I did my own little research on Georgia and even before visiting it, decided that I was in love with Tbilisi. Which was weird in a way because, let’s face it, we’re not talking about Paris or Rome here.
The aim was to stay in the city for a couple of days and then move around. We ended up spending 4 of 7 days in Tbilisi! Skadaveli was partly to blame for that. A quirky and exceptionally clean B&B and the only accommodation booked for 2 nights after we landed. We liked it so much that we changed our itinerary based on recommendations from Irakli, the chatty owner. On an unrelated note, I was taken by Georgian names. Like the Gargashvili’s, Tugushi’s and Mukhrani’s. Found them a tad bohemian, like the city!
- we’d be walking on an unpretentious street, chaotic with traffic & vendors selling their wares when suddenly we’d stumble upon quirky avant-garde structures.
- the locals seemed to have these broad hard appearance but on attempting to make a conversation, they were so wonderfully warm & helpful despite that neither of us spoke the others’ language.
- there were churches in every nook and corner and invariably people would stop by to pray or walk as they kept their rosaries moving. However, as the sun set, Tbilisi nightlife was at its best.
- Tbilisi is interesting in a way that cities in Europe and Asia are not. In a way that I cannot explain (or rather am not explaining well.) Sit outside one of the cafes (I’d recommend ‘Machakhela’) for a couple of hours, dive into a Khachapuri and sip on a Natakhtari, watch the locals, and you’ll know why.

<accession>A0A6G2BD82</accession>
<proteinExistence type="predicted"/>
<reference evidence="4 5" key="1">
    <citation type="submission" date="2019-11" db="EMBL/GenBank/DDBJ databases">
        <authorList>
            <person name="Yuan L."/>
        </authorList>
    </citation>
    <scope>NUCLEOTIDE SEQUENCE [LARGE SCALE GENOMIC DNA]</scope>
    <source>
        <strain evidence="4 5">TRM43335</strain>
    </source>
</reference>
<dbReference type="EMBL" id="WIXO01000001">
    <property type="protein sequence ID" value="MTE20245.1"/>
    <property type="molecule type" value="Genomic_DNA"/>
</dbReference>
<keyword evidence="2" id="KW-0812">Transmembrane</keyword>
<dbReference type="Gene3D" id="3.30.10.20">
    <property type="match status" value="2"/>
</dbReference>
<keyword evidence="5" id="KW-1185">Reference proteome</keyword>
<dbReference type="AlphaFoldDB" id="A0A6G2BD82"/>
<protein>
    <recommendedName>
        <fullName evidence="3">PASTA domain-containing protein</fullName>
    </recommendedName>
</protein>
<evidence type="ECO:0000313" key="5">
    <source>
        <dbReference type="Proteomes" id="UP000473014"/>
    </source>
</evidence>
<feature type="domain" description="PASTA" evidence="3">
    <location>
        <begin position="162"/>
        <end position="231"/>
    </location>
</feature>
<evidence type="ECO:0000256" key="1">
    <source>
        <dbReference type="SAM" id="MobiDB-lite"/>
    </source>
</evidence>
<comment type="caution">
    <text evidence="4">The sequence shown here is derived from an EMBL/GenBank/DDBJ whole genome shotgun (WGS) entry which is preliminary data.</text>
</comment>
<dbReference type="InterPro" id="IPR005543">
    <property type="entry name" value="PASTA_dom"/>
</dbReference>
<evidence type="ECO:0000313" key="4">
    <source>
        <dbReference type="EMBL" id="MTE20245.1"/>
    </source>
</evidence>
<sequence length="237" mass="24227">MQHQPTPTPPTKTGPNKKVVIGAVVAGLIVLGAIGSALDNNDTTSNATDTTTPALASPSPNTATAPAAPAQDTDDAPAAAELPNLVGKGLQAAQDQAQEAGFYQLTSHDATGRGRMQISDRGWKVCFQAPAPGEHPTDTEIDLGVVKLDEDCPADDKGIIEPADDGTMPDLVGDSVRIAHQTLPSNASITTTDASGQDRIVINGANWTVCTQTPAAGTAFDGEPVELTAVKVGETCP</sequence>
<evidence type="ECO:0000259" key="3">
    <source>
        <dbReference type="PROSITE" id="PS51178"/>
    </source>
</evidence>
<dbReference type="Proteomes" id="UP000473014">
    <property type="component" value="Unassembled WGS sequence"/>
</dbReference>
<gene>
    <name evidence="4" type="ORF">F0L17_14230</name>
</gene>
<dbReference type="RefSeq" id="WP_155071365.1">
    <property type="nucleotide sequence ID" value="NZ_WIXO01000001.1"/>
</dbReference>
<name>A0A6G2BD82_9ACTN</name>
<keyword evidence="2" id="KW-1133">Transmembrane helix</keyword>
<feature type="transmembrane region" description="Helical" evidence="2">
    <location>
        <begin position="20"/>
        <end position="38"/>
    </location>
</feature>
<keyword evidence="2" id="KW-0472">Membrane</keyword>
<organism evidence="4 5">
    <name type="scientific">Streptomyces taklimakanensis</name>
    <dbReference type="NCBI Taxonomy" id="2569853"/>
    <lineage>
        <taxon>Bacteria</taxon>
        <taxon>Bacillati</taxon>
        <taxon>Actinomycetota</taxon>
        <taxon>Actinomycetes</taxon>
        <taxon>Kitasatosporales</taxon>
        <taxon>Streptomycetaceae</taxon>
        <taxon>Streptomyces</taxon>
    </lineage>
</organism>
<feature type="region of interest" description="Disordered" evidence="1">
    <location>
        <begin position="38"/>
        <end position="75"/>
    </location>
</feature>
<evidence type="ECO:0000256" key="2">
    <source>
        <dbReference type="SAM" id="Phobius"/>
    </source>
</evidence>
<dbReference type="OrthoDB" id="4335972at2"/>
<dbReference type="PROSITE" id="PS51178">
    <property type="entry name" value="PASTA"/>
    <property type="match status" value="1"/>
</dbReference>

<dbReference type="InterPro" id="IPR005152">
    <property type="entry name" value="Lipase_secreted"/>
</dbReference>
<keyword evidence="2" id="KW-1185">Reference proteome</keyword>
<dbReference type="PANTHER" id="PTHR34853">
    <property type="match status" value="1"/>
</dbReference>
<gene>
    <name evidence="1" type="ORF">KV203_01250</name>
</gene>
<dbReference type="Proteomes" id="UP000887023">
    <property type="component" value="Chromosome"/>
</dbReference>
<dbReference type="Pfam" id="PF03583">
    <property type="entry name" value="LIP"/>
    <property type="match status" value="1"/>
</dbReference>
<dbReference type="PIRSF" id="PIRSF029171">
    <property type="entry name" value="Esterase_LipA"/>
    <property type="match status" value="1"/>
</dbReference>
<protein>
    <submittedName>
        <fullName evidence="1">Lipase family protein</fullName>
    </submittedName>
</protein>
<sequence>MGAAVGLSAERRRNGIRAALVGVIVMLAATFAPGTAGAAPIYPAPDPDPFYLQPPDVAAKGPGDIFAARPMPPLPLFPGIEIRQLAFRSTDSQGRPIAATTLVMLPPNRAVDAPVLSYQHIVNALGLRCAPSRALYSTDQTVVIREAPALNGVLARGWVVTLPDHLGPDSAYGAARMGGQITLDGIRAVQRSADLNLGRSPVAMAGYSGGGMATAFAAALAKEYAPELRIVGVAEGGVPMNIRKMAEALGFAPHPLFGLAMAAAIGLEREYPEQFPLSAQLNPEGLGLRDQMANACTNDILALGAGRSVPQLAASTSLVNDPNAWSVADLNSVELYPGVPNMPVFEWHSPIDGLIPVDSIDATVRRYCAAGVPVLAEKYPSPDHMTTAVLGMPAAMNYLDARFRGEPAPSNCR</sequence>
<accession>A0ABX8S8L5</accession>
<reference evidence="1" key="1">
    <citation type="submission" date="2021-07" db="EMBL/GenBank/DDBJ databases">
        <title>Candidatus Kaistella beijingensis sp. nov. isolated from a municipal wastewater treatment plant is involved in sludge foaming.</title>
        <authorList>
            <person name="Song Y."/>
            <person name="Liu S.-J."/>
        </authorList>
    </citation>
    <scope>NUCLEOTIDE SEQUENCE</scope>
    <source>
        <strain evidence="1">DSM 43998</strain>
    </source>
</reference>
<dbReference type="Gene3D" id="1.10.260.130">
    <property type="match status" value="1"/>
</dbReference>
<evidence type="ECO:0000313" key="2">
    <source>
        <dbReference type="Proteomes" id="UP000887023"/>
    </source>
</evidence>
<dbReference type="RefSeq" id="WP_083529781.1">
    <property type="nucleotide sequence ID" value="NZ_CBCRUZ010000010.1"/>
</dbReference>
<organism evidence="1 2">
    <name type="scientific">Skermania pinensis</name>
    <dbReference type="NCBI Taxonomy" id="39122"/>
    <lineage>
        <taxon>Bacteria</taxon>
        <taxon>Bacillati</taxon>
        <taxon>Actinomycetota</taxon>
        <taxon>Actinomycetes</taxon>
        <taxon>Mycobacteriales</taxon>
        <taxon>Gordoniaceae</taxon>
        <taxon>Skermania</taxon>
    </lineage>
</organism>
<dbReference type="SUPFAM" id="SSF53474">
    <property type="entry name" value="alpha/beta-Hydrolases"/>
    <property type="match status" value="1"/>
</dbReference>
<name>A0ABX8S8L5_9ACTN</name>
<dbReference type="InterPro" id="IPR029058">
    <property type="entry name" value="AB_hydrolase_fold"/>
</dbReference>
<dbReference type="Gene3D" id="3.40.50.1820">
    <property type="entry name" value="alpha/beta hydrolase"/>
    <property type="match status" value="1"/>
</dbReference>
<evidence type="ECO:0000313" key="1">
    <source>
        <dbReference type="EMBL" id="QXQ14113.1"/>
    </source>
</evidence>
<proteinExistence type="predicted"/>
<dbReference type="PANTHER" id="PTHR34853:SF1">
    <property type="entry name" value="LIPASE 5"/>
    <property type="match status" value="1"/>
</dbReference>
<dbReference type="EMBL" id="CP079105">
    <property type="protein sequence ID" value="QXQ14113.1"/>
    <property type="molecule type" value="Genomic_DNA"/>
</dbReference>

Tbilisi is not a very big city. Best way to see it : WALK WALK WALK
Here are some of the things we did.
- Took a marshrutka from the airport. These are mini-buses that are a popular mode of transport among locals and super cheap compared to cabs. Was small and stuffy with closed windows due to a drizzle however was entertained to a Yo-Yo-Honey-Singh song (goodness me, really) from a mobile phone of a Georgian youngster sitting in front of us. He clearly wanted to welcome us. And how!
- Climbed up the ancient Narikala Fortress and had a lovely view of the city.
- Strolled past the Peace bridge multiple times wondered what was the idea behind building it. It is LED lit at night and pretty, nevertheless.
- Trudged uphill to Sameba Cathedral, a definite must-see simply because of its sheer grandeur and size.
- Used the funicular to go up to Mtatsminda Park (you can even walk but by the end we had gotten lazy). There’s even a huge ferris wheel on top but unfortunately it wasn’t functional being a weekday. We waited until sunset to see the Sameba Cathedral glow. And a surprising cant-miss sight is the TV tower which could give Burj Khalifa a run for its money. (Ok, i’m kidding but it is glitteringly eye-catching)
- Spent the last morning relaxing at the Sulphur bath.
Simply put, Tbilisi is beautiful. A city that does best to preserve its orthodox christian traditions yet embracing modernity in its own unorthodox fashion.
Take my word(s). Experience this gorgeous city.